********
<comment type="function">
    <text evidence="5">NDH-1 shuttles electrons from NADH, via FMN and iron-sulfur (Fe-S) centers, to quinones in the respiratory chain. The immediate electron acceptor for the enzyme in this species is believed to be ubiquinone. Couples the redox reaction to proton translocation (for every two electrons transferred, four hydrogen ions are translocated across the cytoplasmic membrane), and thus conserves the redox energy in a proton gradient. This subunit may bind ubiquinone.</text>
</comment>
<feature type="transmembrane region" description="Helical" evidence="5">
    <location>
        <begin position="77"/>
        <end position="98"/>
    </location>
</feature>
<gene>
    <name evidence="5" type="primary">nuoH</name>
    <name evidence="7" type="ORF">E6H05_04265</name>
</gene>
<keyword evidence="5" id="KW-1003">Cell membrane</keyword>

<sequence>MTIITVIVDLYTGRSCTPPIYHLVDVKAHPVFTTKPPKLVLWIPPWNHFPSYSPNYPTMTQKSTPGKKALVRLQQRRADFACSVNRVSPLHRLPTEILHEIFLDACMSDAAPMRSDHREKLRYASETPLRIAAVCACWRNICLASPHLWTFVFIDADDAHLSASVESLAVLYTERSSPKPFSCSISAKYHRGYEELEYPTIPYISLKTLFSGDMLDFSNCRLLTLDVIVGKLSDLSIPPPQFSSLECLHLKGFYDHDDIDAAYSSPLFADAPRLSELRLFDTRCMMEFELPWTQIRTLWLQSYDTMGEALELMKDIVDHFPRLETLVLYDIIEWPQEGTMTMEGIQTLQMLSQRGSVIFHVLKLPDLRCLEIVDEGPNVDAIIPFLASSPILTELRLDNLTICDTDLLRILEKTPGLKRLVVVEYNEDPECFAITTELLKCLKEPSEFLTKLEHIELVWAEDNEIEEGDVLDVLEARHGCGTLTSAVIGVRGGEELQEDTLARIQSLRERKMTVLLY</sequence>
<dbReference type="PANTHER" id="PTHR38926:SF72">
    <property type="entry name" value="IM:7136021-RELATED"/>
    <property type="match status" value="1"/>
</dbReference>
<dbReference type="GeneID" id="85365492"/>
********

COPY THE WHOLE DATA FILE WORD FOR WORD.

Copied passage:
<comment type="function">
    <text evidence="5">NDH-1 shuttles electrons from NADH, via FMN and iron-sulfur (Fe-S) centers, to quinones in the respiratory chain. The immediate electron acceptor for the enzyme in this species is believed to be ubiquinone. Couples the redox reaction to proton translocation (for every two electrons transferred, four hydrogen ions are translocated across the cytoplasmic membrane), and thus conserves the redox energy in a proton gradient. This subunit may bind ubiquinone.</text>
</comment>
<feature type="transmembrane region" description="Helical" evidence="5">
    <location>
        <begin position="77"/>
        <end position="98"/>
    </location>
</feature>
<gene>
    <name evidence="5" type="primary">nuoH</name>
    <name evidence="7" type="ORF">E6H05_04265</name>
</gene>
<keyword evidence="5" id="KW-1003">Cell membrane</keyword>

<sequence>MTIITVIVDLYTGRSCTPPIYHLVDVKAHPVFTTKPPKLVLWIPPWNHFPSYSPNYPTMTQKSTPGKKALVRLQQRRADFACSVNRVSPLHRLPTEILHEIFLDACMSDAAPMRSDHREKLRYASETPLRIAAVCACWRNICLASPHLWTFVFIDADDAHLSASVESLAVLYTERSSPKPFSCSISAKYHRGYEELEYPTIPYISLKTLFSGDMLDFSNCRLLTLDVIVGKLSDLSIPPPQFSSLECLHLKGFYDHDDIDAAYSSPLFADAPRLSELRLFDTRCMMEFELPWTQIRTLWLQSYDTMGEALELMKDIVDHFPRLETLVLYDIIEWPQEGTMTMEGIQTLQMLSQRGSVIFHVLKLPDLRCLEIVDEGPNVDAIIPFLASSPILTELRLDNLTICDTDLLRILEKTPGLKRLVVVEYNEDPECFAITTELLKCLKEPSEFLTKLEHIELVWAEDNEIEEGDVLDVLEARHGCGTLTSAVIGVRGGEELQEDTLARIQSLRERKMTVLLY</sequence>
<dbReference type="PANTHER" id="PTHR38926:SF72">
    <property type="entry name" value="IM:7136021-RELATED"/>
    <property type="match status" value="1"/>
</dbReference>
<dbReference type="GeneID" id="85365492"/>